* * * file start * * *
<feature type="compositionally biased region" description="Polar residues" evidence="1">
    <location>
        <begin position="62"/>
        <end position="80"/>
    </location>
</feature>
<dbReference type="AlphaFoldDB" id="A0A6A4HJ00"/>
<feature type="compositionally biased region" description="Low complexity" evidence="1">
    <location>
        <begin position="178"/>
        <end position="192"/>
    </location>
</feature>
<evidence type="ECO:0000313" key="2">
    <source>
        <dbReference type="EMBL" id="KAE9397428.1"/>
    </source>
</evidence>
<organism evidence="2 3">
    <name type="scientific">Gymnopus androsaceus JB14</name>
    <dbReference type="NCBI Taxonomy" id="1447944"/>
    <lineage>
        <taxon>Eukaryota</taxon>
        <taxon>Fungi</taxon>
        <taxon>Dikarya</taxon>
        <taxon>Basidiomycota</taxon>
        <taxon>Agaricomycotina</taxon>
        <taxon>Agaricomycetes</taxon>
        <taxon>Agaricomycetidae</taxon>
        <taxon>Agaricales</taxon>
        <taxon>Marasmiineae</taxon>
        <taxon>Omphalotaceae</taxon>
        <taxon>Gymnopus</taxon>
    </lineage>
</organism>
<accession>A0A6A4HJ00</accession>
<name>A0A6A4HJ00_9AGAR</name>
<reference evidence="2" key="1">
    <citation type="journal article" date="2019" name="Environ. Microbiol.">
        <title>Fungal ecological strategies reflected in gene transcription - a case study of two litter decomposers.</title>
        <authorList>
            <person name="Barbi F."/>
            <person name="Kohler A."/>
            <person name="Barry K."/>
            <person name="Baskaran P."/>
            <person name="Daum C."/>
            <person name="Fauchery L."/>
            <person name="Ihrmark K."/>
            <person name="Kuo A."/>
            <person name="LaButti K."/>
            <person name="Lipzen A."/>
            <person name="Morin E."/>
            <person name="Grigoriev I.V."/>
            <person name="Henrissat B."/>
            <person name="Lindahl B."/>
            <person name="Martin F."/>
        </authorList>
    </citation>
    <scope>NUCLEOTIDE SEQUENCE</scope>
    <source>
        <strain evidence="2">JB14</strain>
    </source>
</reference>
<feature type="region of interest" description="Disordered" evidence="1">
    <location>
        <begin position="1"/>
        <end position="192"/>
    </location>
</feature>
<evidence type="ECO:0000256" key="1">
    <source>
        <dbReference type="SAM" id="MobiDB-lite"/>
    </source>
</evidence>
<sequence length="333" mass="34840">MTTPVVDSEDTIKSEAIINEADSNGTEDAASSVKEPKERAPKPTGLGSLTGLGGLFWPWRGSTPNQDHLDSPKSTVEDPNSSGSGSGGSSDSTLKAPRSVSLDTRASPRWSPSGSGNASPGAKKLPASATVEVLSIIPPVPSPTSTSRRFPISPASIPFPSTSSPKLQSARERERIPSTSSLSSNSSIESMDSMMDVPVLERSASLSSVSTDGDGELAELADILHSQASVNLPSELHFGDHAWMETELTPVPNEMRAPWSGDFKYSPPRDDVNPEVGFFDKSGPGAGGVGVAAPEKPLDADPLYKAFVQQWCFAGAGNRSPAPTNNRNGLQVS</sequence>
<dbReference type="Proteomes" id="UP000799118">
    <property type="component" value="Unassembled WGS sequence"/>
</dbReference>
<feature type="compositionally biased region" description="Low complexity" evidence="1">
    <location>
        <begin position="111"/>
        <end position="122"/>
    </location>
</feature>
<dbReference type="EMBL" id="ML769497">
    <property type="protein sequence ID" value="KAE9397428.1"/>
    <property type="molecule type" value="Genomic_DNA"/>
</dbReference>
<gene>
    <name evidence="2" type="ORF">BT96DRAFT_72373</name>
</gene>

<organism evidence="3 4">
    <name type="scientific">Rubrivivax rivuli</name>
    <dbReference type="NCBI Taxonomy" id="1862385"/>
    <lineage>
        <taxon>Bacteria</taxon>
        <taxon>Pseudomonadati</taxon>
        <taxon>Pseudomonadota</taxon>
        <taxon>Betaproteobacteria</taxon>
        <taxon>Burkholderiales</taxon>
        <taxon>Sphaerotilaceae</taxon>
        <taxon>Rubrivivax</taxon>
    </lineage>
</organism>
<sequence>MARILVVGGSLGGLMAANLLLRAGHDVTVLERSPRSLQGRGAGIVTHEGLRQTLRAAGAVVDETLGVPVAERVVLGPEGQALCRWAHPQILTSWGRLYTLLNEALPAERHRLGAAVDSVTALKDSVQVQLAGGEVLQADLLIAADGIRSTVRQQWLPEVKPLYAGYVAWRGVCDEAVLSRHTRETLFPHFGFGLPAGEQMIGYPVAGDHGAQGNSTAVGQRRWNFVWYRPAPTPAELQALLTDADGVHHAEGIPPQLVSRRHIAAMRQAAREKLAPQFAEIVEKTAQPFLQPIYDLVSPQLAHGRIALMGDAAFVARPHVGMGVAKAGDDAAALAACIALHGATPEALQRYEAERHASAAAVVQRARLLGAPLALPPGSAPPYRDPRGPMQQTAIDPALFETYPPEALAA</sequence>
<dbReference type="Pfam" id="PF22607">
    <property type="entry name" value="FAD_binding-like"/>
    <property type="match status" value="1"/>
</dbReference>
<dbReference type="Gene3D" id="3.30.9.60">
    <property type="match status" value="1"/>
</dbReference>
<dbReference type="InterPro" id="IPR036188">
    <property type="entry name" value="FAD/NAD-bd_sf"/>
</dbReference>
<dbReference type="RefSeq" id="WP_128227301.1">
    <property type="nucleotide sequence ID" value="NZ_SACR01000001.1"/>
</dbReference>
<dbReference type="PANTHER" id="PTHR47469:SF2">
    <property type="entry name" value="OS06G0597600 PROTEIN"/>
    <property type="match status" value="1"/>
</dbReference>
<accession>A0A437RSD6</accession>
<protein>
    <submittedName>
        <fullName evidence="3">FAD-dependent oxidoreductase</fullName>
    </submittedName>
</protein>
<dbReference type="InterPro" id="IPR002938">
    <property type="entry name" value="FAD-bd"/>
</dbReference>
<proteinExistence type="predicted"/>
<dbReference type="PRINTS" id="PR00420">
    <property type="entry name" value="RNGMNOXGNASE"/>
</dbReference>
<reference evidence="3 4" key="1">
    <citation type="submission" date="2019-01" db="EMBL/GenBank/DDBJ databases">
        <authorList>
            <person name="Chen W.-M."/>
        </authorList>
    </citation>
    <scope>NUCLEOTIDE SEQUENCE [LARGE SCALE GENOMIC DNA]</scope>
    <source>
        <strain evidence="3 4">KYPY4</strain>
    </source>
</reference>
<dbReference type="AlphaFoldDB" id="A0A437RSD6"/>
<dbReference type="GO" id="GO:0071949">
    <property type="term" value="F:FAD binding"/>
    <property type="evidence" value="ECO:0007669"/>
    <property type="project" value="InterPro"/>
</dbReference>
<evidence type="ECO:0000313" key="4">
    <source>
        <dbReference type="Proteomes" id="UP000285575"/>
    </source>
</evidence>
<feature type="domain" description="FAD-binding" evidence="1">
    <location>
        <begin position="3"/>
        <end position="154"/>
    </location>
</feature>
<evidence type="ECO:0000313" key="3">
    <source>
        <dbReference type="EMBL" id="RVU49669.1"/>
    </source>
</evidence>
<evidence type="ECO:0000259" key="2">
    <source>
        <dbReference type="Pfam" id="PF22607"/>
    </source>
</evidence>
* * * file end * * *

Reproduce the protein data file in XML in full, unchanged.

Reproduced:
<feature type="compositionally biased region" description="Polar residues" evidence="1">
    <location>
        <begin position="62"/>
        <end position="80"/>
    </location>
</feature>
<dbReference type="AlphaFoldDB" id="A0A6A4HJ00"/>
<feature type="compositionally biased region" description="Low complexity" evidence="1">
    <location>
        <begin position="178"/>
        <end position="192"/>
    </location>
</feature>
<evidence type="ECO:0000313" key="2">
    <source>
        <dbReference type="EMBL" id="KAE9397428.1"/>
    </source>
</evidence>
<organism evidence="2 3">
    <name type="scientific">Gymnopus androsaceus JB14</name>
    <dbReference type="NCBI Taxonomy" id="1447944"/>
    <lineage>
        <taxon>Eukaryota</taxon>
        <taxon>Fungi</taxon>
        <taxon>Dikarya</taxon>
        <taxon>Basidiomycota</taxon>
        <taxon>Agaricomycotina</taxon>
        <taxon>Agaricomycetes</taxon>
        <taxon>Agaricomycetidae</taxon>
        <taxon>Agaricales</taxon>
        <taxon>Marasmiineae</taxon>
        <taxon>Omphalotaceae</taxon>
        <taxon>Gymnopus</taxon>
    </lineage>
</organism>
<accession>A0A6A4HJ00</accession>
<name>A0A6A4HJ00_9AGAR</name>
<reference evidence="2" key="1">
    <citation type="journal article" date="2019" name="Environ. Microbiol.">
        <title>Fungal ecological strategies reflected in gene transcription - a case study of two litter decomposers.</title>
        <authorList>
            <person name="Barbi F."/>
            <person name="Kohler A."/>
            <person name="Barry K."/>
            <person name="Baskaran P."/>
            <person name="Daum C."/>
            <person name="Fauchery L."/>
            <person name="Ihrmark K."/>
            <person name="Kuo A."/>
            <person name="LaButti K."/>
            <person name="Lipzen A."/>
            <person name="Morin E."/>
            <person name="Grigoriev I.V."/>
            <person name="Henrissat B."/>
            <person name="Lindahl B."/>
            <person name="Martin F."/>
        </authorList>
    </citation>
    <scope>NUCLEOTIDE SEQUENCE</scope>
    <source>
        <strain evidence="2">JB14</strain>
    </source>
</reference>
<feature type="region of interest" description="Disordered" evidence="1">
    <location>
        <begin position="1"/>
        <end position="192"/>
    </location>
</feature>
<evidence type="ECO:0000256" key="1">
    <source>
        <dbReference type="SAM" id="MobiDB-lite"/>
    </source>
</evidence>
<sequence length="333" mass="34840">MTTPVVDSEDTIKSEAIINEADSNGTEDAASSVKEPKERAPKPTGLGSLTGLGGLFWPWRGSTPNQDHLDSPKSTVEDPNSSGSGSGGSSDSTLKAPRSVSLDTRASPRWSPSGSGNASPGAKKLPASATVEVLSIIPPVPSPTSTSRRFPISPASIPFPSTSSPKLQSARERERIPSTSSLSSNSSIESMDSMMDVPVLERSASLSSVSTDGDGELAELADILHSQASVNLPSELHFGDHAWMETELTPVPNEMRAPWSGDFKYSPPRDDVNPEVGFFDKSGPGAGGVGVAAPEKPLDADPLYKAFVQQWCFAGAGNRSPAPTNNRNGLQVS</sequence>
<dbReference type="Proteomes" id="UP000799118">
    <property type="component" value="Unassembled WGS sequence"/>
</dbReference>
<feature type="compositionally biased region" description="Low complexity" evidence="1">
    <location>
        <begin position="111"/>
        <end position="122"/>
    </location>
</feature>
<dbReference type="EMBL" id="ML769497">
    <property type="protein sequence ID" value="KAE9397428.1"/>
    <property type="molecule type" value="Genomic_DNA"/>
</dbReference>
<gene>
    <name evidence="2" type="ORF">BT96DRAFT_72373</name>
</gene>

<organism evidence="3 4">
    <name type="scientific">Rubrivivax rivuli</name>
    <dbReference type="NCBI Taxonomy" id="1862385"/>
    <lineage>
        <taxon>Bacteria</taxon>
        <taxon>Pseudomonadati</taxon>
        <taxon>Pseudomonadota</taxon>
        <taxon>Betaproteobacteria</taxon>
        <taxon>Burkholderiales</taxon>
        <taxon>Sphaerotilaceae</taxon>
        <taxon>Rubrivivax</taxon>
    </lineage>
</organism>
<sequence>MARILVVGGSLGGLMAANLLLRAGHDVTVLERSPRSLQGRGAGIVTHEGLRQTLRAAGAVVDETLGVPVAERVVLGPEGQALCRWAHPQILTSWGRLYTLLNEALPAERHRLGAAVDSVTALKDSVQVQLAGGEVLQADLLIAADGIRSTVRQQWLPEVKPLYAGYVAWRGVCDEAVLSRHTRETLFPHFGFGLPAGEQMIGYPVAGDHGAQGNSTAVGQRRWNFVWYRPAPTPAELQALLTDADGVHHAEGIPPQLVSRRHIAAMRQAAREKLAPQFAEIVEKTAQPFLQPIYDLVSPQLAHGRIALMGDAAFVARPHVGMGVAKAGDDAAALAACIALHGATPEALQRYEAERHASAAAVVQRARLLGAPLALPPGSAPPYRDPRGPMQQTAIDPALFETYPPEALAA</sequence>
<dbReference type="Pfam" id="PF22607">
    <property type="entry name" value="FAD_binding-like"/>
    <property type="match status" value="1"/>
</dbReference>
<dbReference type="Gene3D" id="3.30.9.60">
    <property type="match status" value="1"/>
</dbReference>
<dbReference type="InterPro" id="IPR036188">
    <property type="entry name" value="FAD/NAD-bd_sf"/>
</dbReference>
<dbReference type="RefSeq" id="WP_128227301.1">
    <property type="nucleotide sequence ID" value="NZ_SACR01000001.1"/>
</dbReference>
<dbReference type="PANTHER" id="PTHR47469:SF2">
    <property type="entry name" value="OS06G0597600 PROTEIN"/>
    <property type="match status" value="1"/>
</dbReference>
<accession>A0A437RSD6</accession>
<protein>
    <submittedName>
        <fullName evidence="3">FAD-dependent oxidoreductase</fullName>
    </submittedName>
</protein>
<dbReference type="InterPro" id="IPR002938">
    <property type="entry name" value="FAD-bd"/>
</dbReference>
<proteinExistence type="predicted"/>
<dbReference type="PRINTS" id="PR00420">
    <property type="entry name" value="RNGMNOXGNASE"/>
</dbReference>
<reference evidence="3 4" key="1">
    <citation type="submission" date="2019-01" db="EMBL/GenBank/DDBJ databases">
        <authorList>
            <person name="Chen W.-M."/>
        </authorList>
    </citation>
    <scope>NUCLEOTIDE SEQUENCE [LARGE SCALE GENOMIC DNA]</scope>
    <source>
        <strain evidence="3 4">KYPY4</strain>
    </source>
</reference>
<dbReference type="AlphaFoldDB" id="A0A437RSD6"/>
<dbReference type="GO" id="GO:0071949">
    <property type="term" value="F:FAD binding"/>
    <property type="evidence" value="ECO:0007669"/>
    <property type="project" value="InterPro"/>
</dbReference>
<evidence type="ECO:0000313" key="4">
    <source>
        <dbReference type="Proteomes" id="UP000285575"/>
    </source>
</evidence>
<feature type="domain" description="FAD-binding" evidence="1">
    <location>
        <begin position="3"/>
        <end position="154"/>
    </location>
</feature>
<evidence type="ECO:0000313" key="3">
    <source>
        <dbReference type="EMBL" id="RVU49669.1"/>
    </source>
</evidence>
<evidence type="ECO:0000259" key="2">
    <source>
        <dbReference type="Pfam" id="PF22607"/>
    </source>
</evidence>